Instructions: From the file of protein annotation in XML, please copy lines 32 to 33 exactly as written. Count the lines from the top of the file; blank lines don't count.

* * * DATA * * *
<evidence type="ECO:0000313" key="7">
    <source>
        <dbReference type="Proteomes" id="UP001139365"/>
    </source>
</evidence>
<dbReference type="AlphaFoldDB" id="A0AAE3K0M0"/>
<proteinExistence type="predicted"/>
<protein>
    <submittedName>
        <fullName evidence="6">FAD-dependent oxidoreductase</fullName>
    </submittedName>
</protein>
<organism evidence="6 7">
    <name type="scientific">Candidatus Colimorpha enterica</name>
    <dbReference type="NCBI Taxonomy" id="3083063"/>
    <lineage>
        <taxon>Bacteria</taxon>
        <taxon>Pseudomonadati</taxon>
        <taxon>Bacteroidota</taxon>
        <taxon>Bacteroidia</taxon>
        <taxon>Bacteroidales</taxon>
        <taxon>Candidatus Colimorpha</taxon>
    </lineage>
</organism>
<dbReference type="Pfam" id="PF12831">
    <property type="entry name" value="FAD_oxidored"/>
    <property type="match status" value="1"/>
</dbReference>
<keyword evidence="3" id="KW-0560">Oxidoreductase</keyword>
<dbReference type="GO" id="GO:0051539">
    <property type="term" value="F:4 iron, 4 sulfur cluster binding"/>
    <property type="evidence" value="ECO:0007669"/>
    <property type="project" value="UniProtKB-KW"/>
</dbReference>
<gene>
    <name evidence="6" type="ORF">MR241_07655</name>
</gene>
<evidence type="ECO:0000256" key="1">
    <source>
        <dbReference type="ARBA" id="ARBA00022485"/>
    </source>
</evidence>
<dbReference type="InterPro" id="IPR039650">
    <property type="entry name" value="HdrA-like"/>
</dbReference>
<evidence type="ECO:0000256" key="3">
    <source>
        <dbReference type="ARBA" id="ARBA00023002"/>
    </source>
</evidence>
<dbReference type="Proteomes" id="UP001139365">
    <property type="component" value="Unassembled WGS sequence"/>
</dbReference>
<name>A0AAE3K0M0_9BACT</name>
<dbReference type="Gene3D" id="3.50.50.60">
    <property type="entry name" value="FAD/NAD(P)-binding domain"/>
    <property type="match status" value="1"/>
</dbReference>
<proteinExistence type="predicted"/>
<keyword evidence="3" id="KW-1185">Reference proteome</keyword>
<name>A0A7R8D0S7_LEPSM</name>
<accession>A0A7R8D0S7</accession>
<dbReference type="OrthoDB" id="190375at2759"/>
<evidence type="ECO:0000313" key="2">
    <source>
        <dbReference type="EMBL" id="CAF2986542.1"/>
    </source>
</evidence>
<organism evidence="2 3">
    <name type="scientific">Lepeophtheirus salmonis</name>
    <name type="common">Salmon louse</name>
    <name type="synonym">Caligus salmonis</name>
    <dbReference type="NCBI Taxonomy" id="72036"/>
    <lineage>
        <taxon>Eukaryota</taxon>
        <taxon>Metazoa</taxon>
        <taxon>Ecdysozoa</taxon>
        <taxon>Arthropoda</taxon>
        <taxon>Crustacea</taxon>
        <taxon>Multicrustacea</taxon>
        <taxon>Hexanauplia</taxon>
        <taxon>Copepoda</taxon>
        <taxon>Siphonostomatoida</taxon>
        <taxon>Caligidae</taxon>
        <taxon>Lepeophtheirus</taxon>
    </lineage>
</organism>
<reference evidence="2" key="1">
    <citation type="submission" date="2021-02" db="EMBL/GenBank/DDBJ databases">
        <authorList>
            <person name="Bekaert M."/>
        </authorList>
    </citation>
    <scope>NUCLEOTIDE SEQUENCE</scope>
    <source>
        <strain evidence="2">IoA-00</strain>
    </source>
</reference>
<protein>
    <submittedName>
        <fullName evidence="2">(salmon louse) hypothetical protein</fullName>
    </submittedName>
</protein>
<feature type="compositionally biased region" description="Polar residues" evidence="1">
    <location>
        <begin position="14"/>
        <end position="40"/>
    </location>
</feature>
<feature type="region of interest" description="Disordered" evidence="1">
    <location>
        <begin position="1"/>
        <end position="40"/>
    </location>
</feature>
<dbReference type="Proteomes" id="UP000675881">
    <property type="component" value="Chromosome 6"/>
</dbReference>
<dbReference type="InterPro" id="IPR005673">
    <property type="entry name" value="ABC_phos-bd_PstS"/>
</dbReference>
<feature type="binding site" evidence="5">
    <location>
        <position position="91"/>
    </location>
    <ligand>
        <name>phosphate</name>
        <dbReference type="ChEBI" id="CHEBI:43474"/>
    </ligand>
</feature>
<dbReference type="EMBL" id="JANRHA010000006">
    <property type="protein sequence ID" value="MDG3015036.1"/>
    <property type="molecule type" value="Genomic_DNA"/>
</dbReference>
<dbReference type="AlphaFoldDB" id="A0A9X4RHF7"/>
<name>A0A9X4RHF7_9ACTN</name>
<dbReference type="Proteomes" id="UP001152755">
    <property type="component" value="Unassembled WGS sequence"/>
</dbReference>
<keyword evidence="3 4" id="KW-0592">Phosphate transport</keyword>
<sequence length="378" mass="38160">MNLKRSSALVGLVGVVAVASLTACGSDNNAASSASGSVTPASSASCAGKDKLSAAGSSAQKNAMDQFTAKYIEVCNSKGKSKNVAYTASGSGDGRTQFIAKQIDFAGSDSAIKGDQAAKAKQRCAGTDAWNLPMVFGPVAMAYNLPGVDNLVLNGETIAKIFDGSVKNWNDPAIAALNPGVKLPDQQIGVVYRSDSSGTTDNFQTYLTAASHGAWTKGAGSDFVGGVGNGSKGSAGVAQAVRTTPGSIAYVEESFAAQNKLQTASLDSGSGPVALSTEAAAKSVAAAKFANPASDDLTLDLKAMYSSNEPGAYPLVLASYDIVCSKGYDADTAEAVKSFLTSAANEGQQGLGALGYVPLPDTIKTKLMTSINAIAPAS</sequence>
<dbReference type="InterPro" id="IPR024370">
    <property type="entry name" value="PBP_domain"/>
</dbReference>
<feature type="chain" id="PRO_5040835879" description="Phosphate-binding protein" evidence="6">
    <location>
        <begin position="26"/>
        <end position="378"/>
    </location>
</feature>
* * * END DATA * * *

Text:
    <property type="evidence" value="ECO:0007669"/>
    <property type="project" value="UniProtKB-KW"/>